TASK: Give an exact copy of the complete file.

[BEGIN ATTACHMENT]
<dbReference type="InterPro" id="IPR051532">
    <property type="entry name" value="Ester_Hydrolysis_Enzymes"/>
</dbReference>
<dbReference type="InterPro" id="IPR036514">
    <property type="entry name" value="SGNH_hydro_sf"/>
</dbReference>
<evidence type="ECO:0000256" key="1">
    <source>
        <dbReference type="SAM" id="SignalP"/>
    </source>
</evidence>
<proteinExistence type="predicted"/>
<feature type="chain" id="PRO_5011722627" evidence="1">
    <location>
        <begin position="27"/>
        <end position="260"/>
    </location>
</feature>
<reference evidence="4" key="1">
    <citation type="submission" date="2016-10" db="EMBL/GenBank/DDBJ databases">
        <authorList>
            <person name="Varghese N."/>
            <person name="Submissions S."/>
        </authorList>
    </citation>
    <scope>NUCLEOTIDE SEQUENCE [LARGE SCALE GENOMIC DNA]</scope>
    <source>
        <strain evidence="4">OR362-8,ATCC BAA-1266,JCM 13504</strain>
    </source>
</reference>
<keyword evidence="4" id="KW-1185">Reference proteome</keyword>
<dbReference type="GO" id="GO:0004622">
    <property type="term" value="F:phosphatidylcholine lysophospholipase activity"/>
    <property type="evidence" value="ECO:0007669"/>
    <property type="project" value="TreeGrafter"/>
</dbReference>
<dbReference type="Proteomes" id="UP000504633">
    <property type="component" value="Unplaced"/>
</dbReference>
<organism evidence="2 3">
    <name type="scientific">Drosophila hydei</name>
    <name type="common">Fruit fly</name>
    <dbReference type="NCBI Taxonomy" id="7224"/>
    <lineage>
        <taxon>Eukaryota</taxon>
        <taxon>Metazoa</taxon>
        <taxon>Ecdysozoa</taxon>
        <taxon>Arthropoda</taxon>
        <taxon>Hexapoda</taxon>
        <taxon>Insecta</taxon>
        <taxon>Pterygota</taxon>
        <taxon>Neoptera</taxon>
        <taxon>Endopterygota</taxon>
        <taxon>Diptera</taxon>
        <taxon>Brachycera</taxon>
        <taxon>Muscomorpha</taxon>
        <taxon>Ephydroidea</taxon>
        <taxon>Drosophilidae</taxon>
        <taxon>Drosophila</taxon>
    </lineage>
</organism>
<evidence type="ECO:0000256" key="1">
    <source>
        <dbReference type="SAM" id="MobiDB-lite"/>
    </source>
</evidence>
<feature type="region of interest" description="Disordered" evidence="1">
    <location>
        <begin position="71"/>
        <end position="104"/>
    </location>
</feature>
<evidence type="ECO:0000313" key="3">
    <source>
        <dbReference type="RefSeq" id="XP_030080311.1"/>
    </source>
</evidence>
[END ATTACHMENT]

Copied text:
<dbReference type="InterPro" id="IPR051532">
    <property type="entry name" value="Ester_Hydrolysis_Enzymes"/>
</dbReference>
<dbReference type="InterPro" id="IPR036514">
    <property type="entry name" value="SGNH_hydro_sf"/>
</dbReference>
<evidence type="ECO:0000256" key="1">
    <source>
        <dbReference type="SAM" id="SignalP"/>
    </source>
</evidence>
<proteinExistence type="predicted"/>
<feature type="chain" id="PRO_5011722627" evidence="1">
    <location>
        <begin position="27"/>
        <end position="260"/>
    </location>
</feature>
<reference evidence="4" key="1">
    <citation type="submission" date="2016-10" db="EMBL/GenBank/DDBJ databases">
        <authorList>
            <person name="Varghese N."/>
            <person name="Submissions S."/>
        </authorList>
    </citation>
    <scope>NUCLEOTIDE SEQUENCE [LARGE SCALE GENOMIC DNA]</scope>
    <source>
        <strain evidence="4">OR362-8,ATCC BAA-1266,JCM 13504</strain>
    </source>
</reference>
<keyword evidence="4" id="KW-1185">Reference proteome</keyword>
<dbReference type="GO" id="GO:0004622">
    <property type="term" value="F:phosphatidylcholine lysophospholipase activity"/>
    <property type="evidence" value="ECO:0007669"/>
    <property type="project" value="TreeGrafter"/>
</dbReference>
<dbReference type="Proteomes" id="UP000504633">
    <property type="component" value="Unplaced"/>
</dbReference>
<organism evidence="2 3">
    <name type="scientific">Drosophila hydei</name>
    <name type="common">Fruit fly</name>
    <dbReference type="NCBI Taxonomy" id="7224"/>
    <lineage>
        <taxon>Eukaryota</taxon>
        <taxon>Metazoa</taxon>
        <taxon>Ecdysozoa</taxon>
        <taxon>Arthropoda</taxon>
        <taxon>Hexapoda</taxon>
        <taxon>Insecta</taxon>
        <taxon>Pterygota</taxon>
        <taxon>Neoptera</taxon>
        <taxon>Endopterygota</taxon>
        <taxon>Diptera</taxon>
        <taxon>Brachycera</taxon>
        <taxon>Muscomorpha</taxon>
        <taxon>Ephydroidea</taxon>
        <taxon>Drosophilidae</taxon>
        <taxon>Drosophila</taxon>
    </lineage>
</organism>
<evidence type="ECO:0000256" key="1">
    <source>
        <dbReference type="SAM" id="MobiDB-lite"/>
    </source>
</evidence>
<feature type="region of interest" description="Disordered" evidence="1">
    <location>
        <begin position="71"/>
        <end position="104"/>
    </location>
</feature>
<evidence type="ECO:0000313" key="3">
    <source>
        <dbReference type="RefSeq" id="XP_030080311.1"/>
    </source>
</evidence>